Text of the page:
Area Drivers Ready for Volunteer, Smoky Mountain Double-Header


The people of Tennessee are hungry for racing action and this upcoming Memorial Day weekend they will have the opportunity to fill that void in their lives. With Tennessee governor Bill Lee clearing the way by easing many of the restrictions brought on weeks ago by the coronavirus pandemic, race tracks will be cleared to open for business beginning this Friday, May 22nd.

(Please check with the Volunteer Speedway and Smoky Mountain Speedway websites for information regarding distancing or other instructions for these races)

And it isn’t just fans who are anxious for the sport to get back into action. Area drivers and track operators are also ready to return to some degree of normalcy.

The Topless Outlaws Dirt Racing Series and the American Crate All-Star Series will join together for a pair of races this Friday and Saturday at the Volunteer Speedway in Bulls Gap, Tenn. and the Smoky Mountain Speedway in Maryville, Tenn.

The racing action in Bulls Gap will take place on Friday evening with the Topless Outlaws competing for a $2,500-to-win purse while the American Crate drivers will battle for a $2,000-to-win allotment.

Smoky Mountain will pay $3,000-to-win for both the Topless Outlaws and the American Crates in their ‘Memorial Day Mayhem in the Mountains’ event slated for Saturday night.

Both tracks will also host racing for other classes.

Two area drivers set to answer the challenge presented by both tracks are Rusty Ballenger, who will compete with the American Crate All-Stars, and Austin Neely, who hopes to achieve glory against the other Topless Outlaws drivers.

Both have had their fill of looking for things to do since racing was shelved around east Tennessee back in March. These drivers, and likely others, are appreciative of Volunteer owner Landon Stallard and SMS owner Roger Sellers for staging these shows so quickly after the pandemic restrictions were eased.

Rusty Ballenger

“It’s been pretty frustrating,” Ballenger admitted in an interview with “We’re used to racing every week and sometimes twice a week. I think we went seven or eight weeks without racing and we were definitely getting cabin fever hard with all those pretty Saturdays when we had with no racing. We were ready to come back to the race track.”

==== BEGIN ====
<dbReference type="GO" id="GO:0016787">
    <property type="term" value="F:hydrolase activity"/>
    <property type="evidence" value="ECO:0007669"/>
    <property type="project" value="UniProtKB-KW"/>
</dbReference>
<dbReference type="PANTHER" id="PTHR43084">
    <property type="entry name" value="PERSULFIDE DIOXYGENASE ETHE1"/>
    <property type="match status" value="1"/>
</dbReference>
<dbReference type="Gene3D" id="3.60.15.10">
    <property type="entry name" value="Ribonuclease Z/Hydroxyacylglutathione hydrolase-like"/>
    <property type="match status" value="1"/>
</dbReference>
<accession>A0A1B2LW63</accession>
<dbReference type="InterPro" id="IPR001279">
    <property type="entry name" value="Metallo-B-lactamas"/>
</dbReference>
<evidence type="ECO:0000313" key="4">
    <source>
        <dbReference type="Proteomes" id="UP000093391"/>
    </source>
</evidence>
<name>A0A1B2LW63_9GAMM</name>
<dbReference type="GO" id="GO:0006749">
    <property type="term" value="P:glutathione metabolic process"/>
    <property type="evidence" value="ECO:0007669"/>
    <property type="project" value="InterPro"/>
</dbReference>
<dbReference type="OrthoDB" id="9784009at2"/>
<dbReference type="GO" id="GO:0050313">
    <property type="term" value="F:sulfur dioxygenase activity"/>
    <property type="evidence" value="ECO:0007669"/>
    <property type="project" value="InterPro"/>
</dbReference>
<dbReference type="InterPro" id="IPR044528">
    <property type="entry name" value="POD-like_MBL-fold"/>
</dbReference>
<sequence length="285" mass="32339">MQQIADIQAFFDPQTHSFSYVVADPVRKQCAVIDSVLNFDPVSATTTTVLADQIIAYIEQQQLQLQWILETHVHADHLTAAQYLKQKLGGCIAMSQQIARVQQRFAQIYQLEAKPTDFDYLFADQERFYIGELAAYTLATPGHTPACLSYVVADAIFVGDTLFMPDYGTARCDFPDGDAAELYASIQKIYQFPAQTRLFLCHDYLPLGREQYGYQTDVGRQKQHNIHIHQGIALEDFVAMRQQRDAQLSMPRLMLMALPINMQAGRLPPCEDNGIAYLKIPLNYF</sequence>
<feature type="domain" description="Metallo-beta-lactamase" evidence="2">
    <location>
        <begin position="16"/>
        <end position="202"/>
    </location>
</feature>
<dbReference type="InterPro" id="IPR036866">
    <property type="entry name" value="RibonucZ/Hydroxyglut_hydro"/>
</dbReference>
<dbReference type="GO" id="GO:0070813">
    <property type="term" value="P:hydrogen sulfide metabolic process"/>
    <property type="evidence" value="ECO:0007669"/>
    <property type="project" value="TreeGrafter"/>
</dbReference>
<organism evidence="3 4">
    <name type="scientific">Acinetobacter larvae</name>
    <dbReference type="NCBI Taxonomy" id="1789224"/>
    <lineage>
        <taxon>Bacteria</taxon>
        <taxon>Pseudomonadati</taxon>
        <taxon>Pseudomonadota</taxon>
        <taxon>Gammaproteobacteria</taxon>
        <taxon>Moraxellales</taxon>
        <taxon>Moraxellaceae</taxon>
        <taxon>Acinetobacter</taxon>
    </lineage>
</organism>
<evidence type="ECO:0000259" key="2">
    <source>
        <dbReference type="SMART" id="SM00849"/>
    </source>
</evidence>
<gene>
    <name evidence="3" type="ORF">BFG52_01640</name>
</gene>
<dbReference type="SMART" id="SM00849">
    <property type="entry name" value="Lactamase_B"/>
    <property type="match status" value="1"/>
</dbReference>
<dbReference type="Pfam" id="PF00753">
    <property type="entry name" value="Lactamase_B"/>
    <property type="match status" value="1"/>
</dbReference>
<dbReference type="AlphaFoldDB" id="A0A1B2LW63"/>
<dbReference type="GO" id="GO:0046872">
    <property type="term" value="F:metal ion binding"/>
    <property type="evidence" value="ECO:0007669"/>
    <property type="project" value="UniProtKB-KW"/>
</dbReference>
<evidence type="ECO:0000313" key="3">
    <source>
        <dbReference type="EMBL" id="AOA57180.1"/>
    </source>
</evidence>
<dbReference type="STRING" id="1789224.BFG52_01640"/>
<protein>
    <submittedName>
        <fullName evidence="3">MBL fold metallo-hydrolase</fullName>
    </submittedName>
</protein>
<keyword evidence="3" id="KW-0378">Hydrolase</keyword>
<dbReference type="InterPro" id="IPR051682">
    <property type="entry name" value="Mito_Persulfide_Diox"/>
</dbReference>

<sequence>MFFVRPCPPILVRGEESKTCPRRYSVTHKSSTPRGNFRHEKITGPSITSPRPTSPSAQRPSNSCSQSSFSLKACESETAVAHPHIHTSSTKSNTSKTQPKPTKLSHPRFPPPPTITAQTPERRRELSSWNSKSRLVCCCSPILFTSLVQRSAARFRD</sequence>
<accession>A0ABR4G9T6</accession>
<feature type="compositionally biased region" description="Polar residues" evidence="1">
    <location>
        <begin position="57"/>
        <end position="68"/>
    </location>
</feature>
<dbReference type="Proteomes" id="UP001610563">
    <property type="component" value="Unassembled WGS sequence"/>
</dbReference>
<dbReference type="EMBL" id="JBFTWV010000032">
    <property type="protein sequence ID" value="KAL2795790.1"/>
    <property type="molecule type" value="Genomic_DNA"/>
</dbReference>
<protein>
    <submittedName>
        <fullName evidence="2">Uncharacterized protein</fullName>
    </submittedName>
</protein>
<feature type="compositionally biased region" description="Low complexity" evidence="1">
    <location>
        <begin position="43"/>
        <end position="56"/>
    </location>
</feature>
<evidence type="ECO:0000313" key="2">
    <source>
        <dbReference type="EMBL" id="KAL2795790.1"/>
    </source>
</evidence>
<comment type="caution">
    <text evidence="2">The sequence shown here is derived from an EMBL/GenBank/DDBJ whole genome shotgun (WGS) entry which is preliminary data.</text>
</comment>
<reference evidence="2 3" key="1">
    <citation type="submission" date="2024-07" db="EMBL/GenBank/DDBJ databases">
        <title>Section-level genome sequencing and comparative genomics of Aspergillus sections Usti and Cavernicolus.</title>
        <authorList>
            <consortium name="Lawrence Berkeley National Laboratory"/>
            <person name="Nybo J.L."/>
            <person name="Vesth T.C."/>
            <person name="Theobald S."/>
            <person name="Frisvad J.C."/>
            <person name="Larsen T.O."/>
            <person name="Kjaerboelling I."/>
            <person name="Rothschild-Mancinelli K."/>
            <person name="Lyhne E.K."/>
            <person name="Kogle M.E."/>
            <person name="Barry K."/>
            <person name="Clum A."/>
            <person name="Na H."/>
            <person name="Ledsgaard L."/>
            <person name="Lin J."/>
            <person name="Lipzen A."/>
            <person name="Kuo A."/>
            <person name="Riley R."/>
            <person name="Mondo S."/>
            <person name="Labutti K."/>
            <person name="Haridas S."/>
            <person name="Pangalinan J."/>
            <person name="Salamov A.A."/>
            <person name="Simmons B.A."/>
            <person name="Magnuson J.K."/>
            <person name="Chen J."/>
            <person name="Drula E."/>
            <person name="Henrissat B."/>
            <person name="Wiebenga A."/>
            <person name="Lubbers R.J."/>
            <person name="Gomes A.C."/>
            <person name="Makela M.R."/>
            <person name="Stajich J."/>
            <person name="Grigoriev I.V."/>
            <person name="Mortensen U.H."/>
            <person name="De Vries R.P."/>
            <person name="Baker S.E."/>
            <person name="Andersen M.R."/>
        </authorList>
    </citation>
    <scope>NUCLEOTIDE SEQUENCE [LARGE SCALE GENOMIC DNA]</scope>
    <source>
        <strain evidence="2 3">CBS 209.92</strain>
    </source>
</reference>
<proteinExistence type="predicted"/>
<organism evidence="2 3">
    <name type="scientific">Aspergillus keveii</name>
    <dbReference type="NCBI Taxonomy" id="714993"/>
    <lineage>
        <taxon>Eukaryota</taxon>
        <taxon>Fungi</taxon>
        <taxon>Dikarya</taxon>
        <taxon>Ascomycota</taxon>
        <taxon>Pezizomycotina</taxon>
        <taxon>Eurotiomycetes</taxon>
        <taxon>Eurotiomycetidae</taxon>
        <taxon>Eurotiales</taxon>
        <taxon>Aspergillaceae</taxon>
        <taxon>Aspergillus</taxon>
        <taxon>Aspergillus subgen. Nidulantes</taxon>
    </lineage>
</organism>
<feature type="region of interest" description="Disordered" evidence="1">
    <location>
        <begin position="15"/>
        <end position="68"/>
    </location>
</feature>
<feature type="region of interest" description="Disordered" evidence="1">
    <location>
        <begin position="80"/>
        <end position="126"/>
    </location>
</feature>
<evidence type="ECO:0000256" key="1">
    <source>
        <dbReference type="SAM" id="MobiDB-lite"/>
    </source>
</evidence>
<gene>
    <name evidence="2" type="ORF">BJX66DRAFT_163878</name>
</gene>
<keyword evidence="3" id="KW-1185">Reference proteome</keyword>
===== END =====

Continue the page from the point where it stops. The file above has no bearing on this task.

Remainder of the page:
Ballenger returned to racing at Boyd’s Speedway in early May after the unplanned absence.

While there might have been some advantages to life without racing, Ballenger is ready to get back into a regular swing of things in the sport he loves. He and his father, Rick, take on projects for home and business owners in the Seymour, Tenn. area with their Rick’s Handyman Business when they are not racing.

“We definitely saved money doing that and got a lot of stuff done,” Ballenger explained. “We’re trying to get as much of our list of stuff done as we can before we get back this racing more often.”

Rusty Ballenger’s Warrior Race Car

Neely too experienced some frustration because of the inability to race as tracks and other businesses were halted in hopes of reducing the spread of COVID-19.

“I wish I could say that it was nice and relaxing and we didn’t have a lot going on but we were working on our stuff like I’m sure everybody was,” Neely told “You get such a short winter nowadays that you don’t really get everything prepared like you want to. I think it allowed everybody to get their race cars and their programs more prepared for the season and I honestly think it will make for a lot better racing.”